Harlem Shake: A Taste of Harlem

A Taste of Harlem

It’s hard to believe that Harlem Shake is new. A steady stream of people lined up at the old-school counter to order, then sat by the vinyl-covered booths like regulars: this restaurant looked as if it’s been serving griddled burgers and hand-spun shakes to Harlem’s locals for decades.

Pick from an assortment of regional sodas. Consider Vernor’s Ginger Ale, Mexican Coke, and Dublin Cherry Lime Soda. Skip the kale & chickpea Caesar salad, and get the chopped chickpea & lentil (it’s smart to prepare for heavier fare with something light).

For the burgers, choose the classic. The Harlem Classic may be a bit overcooked and it might taste better with caramelized onions, but it is a structural genius. A slice of cheese is melted between two smashed-style Pat La Frieda beef patties, as if it were a filling. The custom-blend patties come on a toasted Martin’s potato roll. Take advantage of free extras and ask for more special sauce, onions, and pickles.

Another option is the veggie burger with cheese, which is a house-made burger made of vegetables, grains, and nuts. Don’t worry; it is actually a good vegetarian burger. For more spice, try the Hot Mess, which is a classic burger with pickled cherry pepper-bacon relish, American cheese, and smoky chipotle mayo.

A notable non-burger item is the Sonoran Dog, which is a deep fried bacon-wrapped hot dog with pickled cherry pepper-bacon relish, chipotle mayo, and onions. Who can resist anything bacon-wrapped? I would also recommend the classic fried chicken sandwich, but I bit into a bone on the first bite!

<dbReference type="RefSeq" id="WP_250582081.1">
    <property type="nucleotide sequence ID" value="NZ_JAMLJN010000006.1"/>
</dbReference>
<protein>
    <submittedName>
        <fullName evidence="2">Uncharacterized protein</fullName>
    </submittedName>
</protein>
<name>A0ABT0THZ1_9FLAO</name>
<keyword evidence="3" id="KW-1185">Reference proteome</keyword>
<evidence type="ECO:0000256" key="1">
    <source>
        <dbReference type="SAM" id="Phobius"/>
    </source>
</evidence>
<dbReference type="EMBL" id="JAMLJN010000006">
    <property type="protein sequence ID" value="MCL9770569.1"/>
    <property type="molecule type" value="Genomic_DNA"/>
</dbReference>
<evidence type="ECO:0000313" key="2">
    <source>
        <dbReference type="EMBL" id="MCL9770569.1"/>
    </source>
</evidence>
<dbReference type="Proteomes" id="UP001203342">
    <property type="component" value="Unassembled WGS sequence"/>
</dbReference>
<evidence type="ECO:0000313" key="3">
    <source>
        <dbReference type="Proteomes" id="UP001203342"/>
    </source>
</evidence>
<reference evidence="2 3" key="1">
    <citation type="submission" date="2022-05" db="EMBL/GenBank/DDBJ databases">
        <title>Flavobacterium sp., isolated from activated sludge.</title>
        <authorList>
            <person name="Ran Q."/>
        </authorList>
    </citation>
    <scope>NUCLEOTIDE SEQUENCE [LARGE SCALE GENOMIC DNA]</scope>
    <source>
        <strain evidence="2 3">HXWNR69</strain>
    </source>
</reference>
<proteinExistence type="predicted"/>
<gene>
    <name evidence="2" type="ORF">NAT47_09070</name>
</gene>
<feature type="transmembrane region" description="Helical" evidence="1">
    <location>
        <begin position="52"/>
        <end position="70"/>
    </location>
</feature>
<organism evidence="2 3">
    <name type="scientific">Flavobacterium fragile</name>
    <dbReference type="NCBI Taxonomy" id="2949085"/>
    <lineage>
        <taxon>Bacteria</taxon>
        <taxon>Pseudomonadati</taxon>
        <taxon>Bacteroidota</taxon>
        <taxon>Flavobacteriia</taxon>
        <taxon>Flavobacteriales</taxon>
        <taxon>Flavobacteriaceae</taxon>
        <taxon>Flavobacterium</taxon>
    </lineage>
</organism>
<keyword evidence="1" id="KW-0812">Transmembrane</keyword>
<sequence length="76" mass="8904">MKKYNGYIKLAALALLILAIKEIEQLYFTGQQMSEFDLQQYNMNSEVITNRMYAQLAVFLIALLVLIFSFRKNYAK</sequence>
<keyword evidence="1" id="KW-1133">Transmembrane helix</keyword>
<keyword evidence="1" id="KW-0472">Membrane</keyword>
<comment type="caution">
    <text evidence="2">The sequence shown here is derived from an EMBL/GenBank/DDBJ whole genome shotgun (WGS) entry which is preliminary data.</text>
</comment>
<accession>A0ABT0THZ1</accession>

As for sides, ask for the jerk fries topped with jerk mayo. Its umami, or savoriness, reminds me of Japanese takoyaki. The crispy jerk fries is one of the Harlem Shake’s best offerings, along with the thinly sliced dill-garlic pickle slices.

The milkshakes are hand-made and made with New York Organic Valley whole milk and organic Blue Marble ice cream. The red velvet is topped with cupcake crumbs from Toni’s, a bakery right across the street. The peanut butter shake had olive-shaped lumps, and the salted caramel needed more salt. The slightly grainy texture is apparent when eaten with a spoon, but not when it’s sipped. Stick with the vanilla or chocolate milkshake, or go for the crisp watermelon cooler instead.

Despite some disappointments, quite a few menu items are worth the trip. Because Harlem Shake values quality ingredients and brings the new and old of Harlem together, I have a feeling that it will remain a lasting addition to the community.

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